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Gas response dependence on gate metal morphology of field-effect devices
Linköping University, The Institute of Technology. Linköping University, Department of Physics, Chemistry and Biology.
Linköping University, The Institute of Technology. Linköping University, Department of Physics, Chemistry and Biology.
Linköping University, The Institute of Technology. Linköping University, Department of Physics, Chemistry and Biology, Applied Physics .
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2001 (English)In: Sensors and actuators. B, Chemical, ISSN 0925-4005, E-ISSN 1873-3077, Vol. 80, no 3, 183-192 p.Article in journal (Refereed) Published
Abstract [en]

The dependence of the gas response on the gate metal morphology of field-effect gas sensors has been investigated in a new systematic way by using a scanning light pulse technique (SLPT) together with fabrication of metal gates where the metal morphology is continuously varied over the gate area. With the SLPT the local gas response at different points of the gate area can be measured. Furthermore, a mass spectrometric local gas sampling technique has been applied in combination with the local gas response measurements, which gives complementary information about the surface chemistry and how it changes with the morphology of the metal gate. Three different gate metals, Pd, Pt and Ir, have been studied by analysing the morphology and the gas response to five different gases, H2, NH3, C2H5OH, C2H4 and CH3CHO. Morphological aspects such as crack coverage, concentration of cracks and the length of the crack boundary, have been calculated from acquired scanning electron microscopy (SEM) images. Different possible response mechanisms are discussed in order to explain the observed responses and to understand the role of the morphology and the choice of the catalytic metal. Only in the case of ammonia a direct correlation between the morphological aspects, e.g. crack coverage, and the response was found. For Pd large changes in the local water pressure close to the metal gate surface have been measured at different parts of the metal gate by using the local gas sampling technique and a correlation is observed with the simultaneously measured gas response. Of the response mechanisms discussed in this contribution only a dissociative mechanism, where hydrogen atoms trapped at the interface between the metal gate and the insulator gives the response of the device, is consistent with all obtained results. © 2001 Elsevier Science B.V. All rights reserved.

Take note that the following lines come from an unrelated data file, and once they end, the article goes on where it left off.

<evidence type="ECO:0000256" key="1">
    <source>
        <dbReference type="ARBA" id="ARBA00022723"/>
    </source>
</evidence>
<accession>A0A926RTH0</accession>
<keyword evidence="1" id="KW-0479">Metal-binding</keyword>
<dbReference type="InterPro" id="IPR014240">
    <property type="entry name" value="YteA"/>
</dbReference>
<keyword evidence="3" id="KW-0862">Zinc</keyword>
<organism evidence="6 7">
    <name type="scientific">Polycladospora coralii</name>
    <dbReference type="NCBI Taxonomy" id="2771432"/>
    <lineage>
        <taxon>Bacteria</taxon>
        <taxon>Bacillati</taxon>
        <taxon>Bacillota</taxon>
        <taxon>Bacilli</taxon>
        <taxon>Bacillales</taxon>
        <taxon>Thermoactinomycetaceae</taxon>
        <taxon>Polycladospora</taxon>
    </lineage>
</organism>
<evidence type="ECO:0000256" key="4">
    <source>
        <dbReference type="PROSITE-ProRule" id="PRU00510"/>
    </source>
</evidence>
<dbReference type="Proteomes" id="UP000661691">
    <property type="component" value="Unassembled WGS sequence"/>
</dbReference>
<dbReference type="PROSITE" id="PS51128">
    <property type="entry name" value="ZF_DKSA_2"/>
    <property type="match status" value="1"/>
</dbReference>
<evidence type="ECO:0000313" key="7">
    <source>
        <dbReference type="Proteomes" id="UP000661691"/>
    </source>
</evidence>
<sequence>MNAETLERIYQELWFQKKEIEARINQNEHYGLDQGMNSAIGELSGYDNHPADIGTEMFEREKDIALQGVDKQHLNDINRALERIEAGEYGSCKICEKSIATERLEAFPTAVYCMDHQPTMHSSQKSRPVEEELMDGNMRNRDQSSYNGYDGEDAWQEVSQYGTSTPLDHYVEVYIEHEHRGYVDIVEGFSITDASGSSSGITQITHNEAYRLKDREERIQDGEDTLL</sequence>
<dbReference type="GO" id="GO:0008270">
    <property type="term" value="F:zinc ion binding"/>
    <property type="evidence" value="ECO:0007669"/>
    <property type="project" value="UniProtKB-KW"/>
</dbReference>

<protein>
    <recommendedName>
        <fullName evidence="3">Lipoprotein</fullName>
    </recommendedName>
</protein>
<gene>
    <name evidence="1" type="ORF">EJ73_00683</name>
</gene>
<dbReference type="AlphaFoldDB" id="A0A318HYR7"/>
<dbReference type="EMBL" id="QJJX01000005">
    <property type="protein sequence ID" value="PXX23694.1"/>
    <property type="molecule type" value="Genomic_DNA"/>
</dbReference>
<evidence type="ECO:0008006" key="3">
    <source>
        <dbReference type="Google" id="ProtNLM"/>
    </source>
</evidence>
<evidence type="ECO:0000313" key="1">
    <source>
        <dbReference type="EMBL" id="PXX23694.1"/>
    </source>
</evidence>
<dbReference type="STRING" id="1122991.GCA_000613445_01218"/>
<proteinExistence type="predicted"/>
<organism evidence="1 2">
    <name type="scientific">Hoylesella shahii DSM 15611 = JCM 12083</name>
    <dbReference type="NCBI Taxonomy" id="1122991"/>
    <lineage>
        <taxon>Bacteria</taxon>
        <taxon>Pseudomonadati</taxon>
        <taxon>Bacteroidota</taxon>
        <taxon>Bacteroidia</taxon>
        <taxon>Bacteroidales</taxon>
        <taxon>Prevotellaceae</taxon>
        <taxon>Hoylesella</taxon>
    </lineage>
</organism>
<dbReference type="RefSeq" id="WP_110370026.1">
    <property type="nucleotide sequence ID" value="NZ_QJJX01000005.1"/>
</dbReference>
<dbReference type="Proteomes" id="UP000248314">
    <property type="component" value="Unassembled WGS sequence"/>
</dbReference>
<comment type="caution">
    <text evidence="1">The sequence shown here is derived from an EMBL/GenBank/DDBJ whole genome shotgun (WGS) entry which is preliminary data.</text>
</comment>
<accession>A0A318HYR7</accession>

Place, publisher, year, edition, pages
2001. Vol. 80, no 3, 183-192 p.
Keyword [en]
Field-effect gas sensors, Ir, Pd, Pt, Scanning light pulse technique
National Category
Engineering and Technology
Identifiers
URN: urn:nbn:se:liu:diva-47208DOI: 10.1016/S0925-4005(01)00886-3OAI: oai:DiVA.org:liu-47208DiVA: diva2:268104
Available from: 2009-10-11 Created: 2009-10-11 Last updated: 2017-12-13

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Löfdahl, MikaelCarlsson, AndreasLundström, IngemarEriksson, Mats

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Löfdahl, MikaelCarlsson, AndreasLundström, IngemarEriksson, Mats
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The Institute of TechnologyDepartment of Physics, Chemistry and BiologyApplied Physics
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Sensors and actuators. B, Chemical
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